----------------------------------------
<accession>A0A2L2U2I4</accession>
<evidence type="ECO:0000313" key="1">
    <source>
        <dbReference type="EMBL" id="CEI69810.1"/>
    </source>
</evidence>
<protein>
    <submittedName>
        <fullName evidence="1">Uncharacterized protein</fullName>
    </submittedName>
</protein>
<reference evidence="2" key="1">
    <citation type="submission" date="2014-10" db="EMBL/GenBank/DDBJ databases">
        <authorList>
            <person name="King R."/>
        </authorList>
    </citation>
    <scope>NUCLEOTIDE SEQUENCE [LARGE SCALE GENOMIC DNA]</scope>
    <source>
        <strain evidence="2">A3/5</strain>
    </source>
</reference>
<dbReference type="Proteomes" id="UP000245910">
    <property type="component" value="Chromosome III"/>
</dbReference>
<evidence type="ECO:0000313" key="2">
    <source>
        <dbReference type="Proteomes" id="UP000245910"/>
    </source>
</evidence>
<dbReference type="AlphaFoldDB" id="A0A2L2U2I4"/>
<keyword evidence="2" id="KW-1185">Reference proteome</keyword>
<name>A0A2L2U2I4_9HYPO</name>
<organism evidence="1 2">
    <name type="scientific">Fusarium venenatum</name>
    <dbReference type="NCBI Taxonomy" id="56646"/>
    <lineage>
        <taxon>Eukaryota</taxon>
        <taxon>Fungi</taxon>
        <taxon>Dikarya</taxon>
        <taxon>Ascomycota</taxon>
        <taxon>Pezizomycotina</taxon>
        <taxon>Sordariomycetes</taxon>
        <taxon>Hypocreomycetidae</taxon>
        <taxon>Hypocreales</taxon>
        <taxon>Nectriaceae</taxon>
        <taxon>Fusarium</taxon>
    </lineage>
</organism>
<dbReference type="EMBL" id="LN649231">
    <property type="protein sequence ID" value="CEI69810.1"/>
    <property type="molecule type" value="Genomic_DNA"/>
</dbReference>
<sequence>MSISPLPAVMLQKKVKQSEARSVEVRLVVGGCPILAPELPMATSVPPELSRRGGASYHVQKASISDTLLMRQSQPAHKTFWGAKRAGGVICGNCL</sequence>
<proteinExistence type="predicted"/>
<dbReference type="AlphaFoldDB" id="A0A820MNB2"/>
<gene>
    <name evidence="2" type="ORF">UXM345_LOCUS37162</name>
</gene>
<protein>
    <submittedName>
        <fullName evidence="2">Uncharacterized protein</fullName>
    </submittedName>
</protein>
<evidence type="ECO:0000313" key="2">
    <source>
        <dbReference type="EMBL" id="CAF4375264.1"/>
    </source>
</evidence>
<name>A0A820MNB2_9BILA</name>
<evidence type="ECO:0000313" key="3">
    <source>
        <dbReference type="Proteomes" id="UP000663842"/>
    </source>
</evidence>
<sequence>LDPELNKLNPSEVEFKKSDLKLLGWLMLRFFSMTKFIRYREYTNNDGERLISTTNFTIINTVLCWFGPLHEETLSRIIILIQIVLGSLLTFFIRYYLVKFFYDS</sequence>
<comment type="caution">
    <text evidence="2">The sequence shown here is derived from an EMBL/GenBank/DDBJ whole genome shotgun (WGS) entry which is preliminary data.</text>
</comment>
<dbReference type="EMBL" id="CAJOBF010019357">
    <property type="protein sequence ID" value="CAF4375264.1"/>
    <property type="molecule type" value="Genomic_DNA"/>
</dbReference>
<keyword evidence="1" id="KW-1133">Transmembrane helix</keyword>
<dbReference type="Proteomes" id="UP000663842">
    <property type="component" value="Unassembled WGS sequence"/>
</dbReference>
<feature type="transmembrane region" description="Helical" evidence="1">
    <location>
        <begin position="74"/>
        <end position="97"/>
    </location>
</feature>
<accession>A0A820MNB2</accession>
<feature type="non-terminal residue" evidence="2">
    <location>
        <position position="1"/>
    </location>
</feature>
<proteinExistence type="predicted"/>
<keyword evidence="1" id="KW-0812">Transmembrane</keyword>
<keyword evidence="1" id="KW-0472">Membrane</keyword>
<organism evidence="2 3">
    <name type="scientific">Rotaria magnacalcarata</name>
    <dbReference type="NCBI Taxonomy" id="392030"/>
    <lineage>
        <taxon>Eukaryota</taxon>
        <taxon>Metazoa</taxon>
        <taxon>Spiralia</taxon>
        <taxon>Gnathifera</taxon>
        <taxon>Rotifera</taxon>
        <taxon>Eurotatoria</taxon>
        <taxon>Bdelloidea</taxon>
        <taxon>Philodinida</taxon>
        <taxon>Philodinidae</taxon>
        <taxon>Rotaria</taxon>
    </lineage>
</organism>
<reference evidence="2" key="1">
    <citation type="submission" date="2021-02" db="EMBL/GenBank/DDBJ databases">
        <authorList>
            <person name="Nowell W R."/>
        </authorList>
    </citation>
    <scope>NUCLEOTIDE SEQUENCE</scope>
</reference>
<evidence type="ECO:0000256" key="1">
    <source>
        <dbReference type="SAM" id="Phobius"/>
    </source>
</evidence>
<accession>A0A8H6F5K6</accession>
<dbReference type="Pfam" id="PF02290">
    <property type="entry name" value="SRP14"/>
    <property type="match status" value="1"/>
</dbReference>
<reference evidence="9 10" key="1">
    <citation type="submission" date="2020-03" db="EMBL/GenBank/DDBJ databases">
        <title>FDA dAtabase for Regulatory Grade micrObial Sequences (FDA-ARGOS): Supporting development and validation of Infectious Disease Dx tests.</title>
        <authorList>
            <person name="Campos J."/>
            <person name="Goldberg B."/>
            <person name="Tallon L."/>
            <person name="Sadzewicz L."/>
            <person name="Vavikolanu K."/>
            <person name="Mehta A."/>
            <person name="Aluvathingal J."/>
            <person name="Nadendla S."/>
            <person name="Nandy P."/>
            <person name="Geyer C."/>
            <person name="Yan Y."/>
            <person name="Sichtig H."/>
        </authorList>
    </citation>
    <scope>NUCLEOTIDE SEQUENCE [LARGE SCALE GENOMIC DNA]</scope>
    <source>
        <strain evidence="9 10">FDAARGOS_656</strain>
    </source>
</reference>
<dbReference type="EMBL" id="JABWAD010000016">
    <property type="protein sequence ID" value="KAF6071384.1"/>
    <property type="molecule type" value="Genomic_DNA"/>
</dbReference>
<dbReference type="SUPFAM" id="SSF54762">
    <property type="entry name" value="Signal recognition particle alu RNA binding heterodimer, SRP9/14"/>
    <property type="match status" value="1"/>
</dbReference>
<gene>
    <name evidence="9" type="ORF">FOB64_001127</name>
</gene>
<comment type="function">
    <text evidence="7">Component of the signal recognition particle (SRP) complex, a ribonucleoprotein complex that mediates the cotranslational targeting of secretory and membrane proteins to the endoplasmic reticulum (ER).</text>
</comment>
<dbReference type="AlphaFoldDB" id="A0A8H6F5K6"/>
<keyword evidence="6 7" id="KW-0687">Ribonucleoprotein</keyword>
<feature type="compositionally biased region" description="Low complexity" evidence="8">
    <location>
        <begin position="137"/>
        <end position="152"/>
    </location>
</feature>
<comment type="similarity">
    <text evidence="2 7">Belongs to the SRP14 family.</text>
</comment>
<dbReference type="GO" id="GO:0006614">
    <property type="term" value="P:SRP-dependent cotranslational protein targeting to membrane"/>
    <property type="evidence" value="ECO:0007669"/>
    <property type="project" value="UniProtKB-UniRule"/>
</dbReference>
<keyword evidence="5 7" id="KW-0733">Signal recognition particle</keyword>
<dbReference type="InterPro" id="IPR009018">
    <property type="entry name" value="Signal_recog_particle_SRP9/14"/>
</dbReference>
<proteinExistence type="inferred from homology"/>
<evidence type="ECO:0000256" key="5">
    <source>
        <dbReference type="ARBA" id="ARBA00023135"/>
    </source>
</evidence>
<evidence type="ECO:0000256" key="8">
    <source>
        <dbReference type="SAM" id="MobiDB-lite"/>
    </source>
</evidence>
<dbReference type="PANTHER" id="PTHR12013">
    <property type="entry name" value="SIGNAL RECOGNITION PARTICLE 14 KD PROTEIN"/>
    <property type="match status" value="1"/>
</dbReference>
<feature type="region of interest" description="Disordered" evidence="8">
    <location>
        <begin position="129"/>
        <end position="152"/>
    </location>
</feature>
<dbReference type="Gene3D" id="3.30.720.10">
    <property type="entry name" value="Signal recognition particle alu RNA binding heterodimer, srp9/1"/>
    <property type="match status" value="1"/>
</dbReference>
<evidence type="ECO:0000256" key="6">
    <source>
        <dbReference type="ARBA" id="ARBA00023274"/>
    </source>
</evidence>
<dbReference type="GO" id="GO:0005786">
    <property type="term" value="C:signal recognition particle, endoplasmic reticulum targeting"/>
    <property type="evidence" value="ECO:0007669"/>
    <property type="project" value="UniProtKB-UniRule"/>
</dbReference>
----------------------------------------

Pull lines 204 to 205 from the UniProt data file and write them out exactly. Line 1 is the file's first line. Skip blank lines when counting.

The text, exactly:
</evidence>
<dbReference type="PANTHER" id="PTHR12013">